Chris Mole: The Secretary of State for Transport approved the final version of the 2009 remit of the central Department on 3 June 2009 having been sent to the Minister that day. The final remit was submitted to HM Treasury on 4 June 2009.
John McDonnell: To ask the Minister of State, Department for Transport what the job titles are of the senior managers who approved the 2009 pay remit for his central Department; and on what date (a) that remit was sent to and (b) approved by those managers. 
Alistair Burt: To ask the Minister of State, Department for Transport how many applications for vehicle excise duty refunds from (a) private owners and (b) motor dealerships have been processed by the Driver and Vehicle Licensing Agency in each month since January 2008; and what the monetary value was of the refunds made in each such month. 
Paul Clark: The following table provides the total number and value of vehicle excise duty refunds processed by the Driver and Vehicle Licensing Agency (DVLA) since January 2008. Separate figures are not available for private owners and motor dealerships. However, since January 2009 only the current or previous registered keeper would receive a refund of vehicle excise duty and then only after informing the DVLA why the vehicle no longer requires a valid tax disc:
John McDonnell: To ask the Minister of State, Department for Transport what plans he has for levels of staff recruitment to the Driver and Vehicle Licensing Agency; and if he will make a statement. 
Paul Clark: The Driver and Vehicle Licensing Agency is committed to efficiency and will continue to critically assess that to reflect the economic situation and customer need, including contributing fully to future public spending rounds. We anticipate that it is likely that there will continue to be turnover, for example in a number of specialist vacancies such as Accountants and Procurement Specialists that will need to be recruited. Fixed term and temporary appointments are also used to manage fluctuating business demands.
Chris Mole [holding answer 14 July 2009]: The Department for Transport maintains financial forecasts of anticipated revenue support payable to Train Operating Companies. However, this information is commercially confidential and market sensitive.
Andrew George: To ask the Minister of State, Department for Transport how many incidents of ships losing hazardous cargo overboard resulted in (a) court actions and (b) fines since 1979; and what the (i) nature of the conviction and (ii) financial penalty was in each case. 
Paul Clark: The Maritime and Coastguard Agency has recorded this information centrally since 2001. There have been no court actions or fines against ship owners for losing hazardous cargo overboard since then.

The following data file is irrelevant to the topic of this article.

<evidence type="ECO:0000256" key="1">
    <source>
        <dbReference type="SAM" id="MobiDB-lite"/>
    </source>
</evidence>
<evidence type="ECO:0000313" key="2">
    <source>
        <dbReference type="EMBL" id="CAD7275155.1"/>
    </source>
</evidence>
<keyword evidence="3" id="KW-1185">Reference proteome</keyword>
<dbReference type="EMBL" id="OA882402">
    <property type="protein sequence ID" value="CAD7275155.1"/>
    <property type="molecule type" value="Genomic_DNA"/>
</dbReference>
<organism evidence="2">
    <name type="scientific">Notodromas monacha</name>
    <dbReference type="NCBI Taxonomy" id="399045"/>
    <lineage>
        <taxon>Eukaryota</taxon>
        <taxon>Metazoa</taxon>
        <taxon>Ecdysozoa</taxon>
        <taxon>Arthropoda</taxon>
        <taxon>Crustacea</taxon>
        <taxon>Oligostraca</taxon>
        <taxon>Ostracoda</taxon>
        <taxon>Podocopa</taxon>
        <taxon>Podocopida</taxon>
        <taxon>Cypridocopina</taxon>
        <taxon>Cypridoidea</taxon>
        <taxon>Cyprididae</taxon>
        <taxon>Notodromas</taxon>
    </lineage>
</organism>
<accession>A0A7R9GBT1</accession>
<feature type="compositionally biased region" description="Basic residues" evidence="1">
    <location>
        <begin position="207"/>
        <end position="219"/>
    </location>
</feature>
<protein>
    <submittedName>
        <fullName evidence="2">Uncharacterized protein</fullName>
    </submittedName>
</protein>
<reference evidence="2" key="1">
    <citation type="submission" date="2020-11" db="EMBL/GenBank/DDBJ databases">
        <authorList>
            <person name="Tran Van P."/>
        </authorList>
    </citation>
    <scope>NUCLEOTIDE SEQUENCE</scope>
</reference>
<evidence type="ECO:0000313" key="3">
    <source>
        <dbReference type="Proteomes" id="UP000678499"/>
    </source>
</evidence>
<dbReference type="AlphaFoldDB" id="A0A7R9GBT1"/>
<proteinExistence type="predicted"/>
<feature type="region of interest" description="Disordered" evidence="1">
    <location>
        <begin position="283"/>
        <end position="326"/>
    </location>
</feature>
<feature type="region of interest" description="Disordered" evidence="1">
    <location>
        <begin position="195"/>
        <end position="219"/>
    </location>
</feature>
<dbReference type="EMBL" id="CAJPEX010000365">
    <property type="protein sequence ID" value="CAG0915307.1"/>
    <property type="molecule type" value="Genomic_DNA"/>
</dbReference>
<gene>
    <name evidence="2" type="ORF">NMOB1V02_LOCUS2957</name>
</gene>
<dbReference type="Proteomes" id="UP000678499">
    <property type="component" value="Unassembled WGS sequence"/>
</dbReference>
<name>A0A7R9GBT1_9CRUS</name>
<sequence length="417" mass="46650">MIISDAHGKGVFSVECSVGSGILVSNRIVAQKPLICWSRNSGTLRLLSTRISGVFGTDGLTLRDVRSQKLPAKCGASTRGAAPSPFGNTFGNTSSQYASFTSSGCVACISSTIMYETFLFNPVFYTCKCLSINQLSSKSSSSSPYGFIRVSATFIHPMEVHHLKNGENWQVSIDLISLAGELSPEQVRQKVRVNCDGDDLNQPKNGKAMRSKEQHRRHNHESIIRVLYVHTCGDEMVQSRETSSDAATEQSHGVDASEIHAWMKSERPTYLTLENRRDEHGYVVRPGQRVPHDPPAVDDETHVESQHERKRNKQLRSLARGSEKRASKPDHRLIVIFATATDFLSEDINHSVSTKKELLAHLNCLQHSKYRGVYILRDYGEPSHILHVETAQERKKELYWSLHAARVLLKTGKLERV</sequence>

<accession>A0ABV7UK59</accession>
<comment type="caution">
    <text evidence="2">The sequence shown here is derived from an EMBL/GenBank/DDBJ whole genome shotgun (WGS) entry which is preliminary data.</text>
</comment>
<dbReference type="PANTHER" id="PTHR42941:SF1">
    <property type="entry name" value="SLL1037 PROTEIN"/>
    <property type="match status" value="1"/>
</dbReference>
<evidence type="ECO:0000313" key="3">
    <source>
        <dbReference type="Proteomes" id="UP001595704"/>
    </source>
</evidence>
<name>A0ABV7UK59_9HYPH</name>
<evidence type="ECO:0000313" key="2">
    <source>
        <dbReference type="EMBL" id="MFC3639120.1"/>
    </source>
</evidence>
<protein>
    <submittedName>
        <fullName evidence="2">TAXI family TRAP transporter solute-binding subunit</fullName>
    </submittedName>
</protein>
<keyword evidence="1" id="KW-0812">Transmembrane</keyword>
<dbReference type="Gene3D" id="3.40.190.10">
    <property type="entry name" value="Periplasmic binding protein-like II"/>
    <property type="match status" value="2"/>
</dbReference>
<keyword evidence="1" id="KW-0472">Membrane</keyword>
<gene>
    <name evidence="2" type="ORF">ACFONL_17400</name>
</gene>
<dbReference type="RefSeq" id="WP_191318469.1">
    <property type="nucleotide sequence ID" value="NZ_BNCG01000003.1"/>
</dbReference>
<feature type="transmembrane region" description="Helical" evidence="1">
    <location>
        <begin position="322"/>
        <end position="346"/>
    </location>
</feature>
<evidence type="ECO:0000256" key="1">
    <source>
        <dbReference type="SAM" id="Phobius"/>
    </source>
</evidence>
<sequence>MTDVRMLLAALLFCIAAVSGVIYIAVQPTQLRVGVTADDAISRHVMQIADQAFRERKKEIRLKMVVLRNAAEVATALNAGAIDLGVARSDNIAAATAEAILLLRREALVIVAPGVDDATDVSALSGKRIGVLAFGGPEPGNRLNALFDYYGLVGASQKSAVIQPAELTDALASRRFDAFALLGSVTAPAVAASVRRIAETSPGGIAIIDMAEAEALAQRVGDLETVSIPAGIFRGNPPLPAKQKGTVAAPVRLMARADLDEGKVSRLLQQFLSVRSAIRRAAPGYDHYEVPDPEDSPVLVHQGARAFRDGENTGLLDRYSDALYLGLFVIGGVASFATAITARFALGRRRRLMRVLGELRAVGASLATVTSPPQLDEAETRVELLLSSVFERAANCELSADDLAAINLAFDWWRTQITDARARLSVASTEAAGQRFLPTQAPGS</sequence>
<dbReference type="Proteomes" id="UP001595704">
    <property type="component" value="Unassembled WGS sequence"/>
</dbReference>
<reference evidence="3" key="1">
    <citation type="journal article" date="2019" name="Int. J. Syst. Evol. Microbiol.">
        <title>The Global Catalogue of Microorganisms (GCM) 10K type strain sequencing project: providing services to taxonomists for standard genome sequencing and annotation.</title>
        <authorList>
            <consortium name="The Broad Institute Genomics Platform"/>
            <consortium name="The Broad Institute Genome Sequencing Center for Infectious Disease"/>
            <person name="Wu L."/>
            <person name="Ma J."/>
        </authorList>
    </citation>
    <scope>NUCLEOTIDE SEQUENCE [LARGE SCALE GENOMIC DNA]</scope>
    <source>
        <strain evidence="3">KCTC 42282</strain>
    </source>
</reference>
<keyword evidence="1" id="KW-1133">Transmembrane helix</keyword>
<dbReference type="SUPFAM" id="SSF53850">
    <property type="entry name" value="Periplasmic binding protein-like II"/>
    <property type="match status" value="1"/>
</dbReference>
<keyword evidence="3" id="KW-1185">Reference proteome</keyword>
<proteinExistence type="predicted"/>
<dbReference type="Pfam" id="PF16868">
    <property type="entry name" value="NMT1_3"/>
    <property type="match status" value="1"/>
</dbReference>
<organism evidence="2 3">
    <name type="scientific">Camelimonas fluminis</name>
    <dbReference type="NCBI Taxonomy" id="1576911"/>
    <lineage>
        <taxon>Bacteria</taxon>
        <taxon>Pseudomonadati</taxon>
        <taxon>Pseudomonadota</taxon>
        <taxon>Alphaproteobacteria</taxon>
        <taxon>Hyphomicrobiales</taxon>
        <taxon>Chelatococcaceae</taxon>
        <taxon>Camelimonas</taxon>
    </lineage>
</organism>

Dan Norris: The numbers of abandoned vehicles reported by local authorities in England to DEFRA between 2000-01 and 2003-04 in the Municipal Waste Management Survey, and from 2004-05 onwards via WasteDataFlow, are available on the DEFRA website at:
Mark Pritchard: To ask the Secretary of State for Environment, Food and Rural Affairs when the report of the Circus Working Group on the future use of wild animals in travelling circuses will be published. 
Following the publication of that report, which found that there was no existing evidence that justified banning wild animal acts in circuses, DEFRA launched a feasibility study to look at the possibility of regulating the use of such animals in circuses.
Mr. Stewart Jackson: To ask the Secretary of State for Environment, Food and Rural Affairs what information the Waste Improvement Network has provided to local authorities on the procurement of containers for the collection of household waste. 
Dan Norris: The Waste Improvement Network (WIN) exists to share information between councils and publish guidance from all available sources in one place on waste management issues. It does not issue advice directly to councils. However, WIN promotes existing framework contracts which can be used to procure bins, and provides links to general information, guidance, advice and case studies from available sources on both procurement and waste collection strategy.
Mr. Stewart Jackson: To ask the Secretary of State for Environment, Food and Rural Affairs if he will direct the Bird Management Unit of the Food and Environment Research Agency to conduct research into the effect on the prevalence of (a) vermin and (b) insects of different modes of collection of household waste.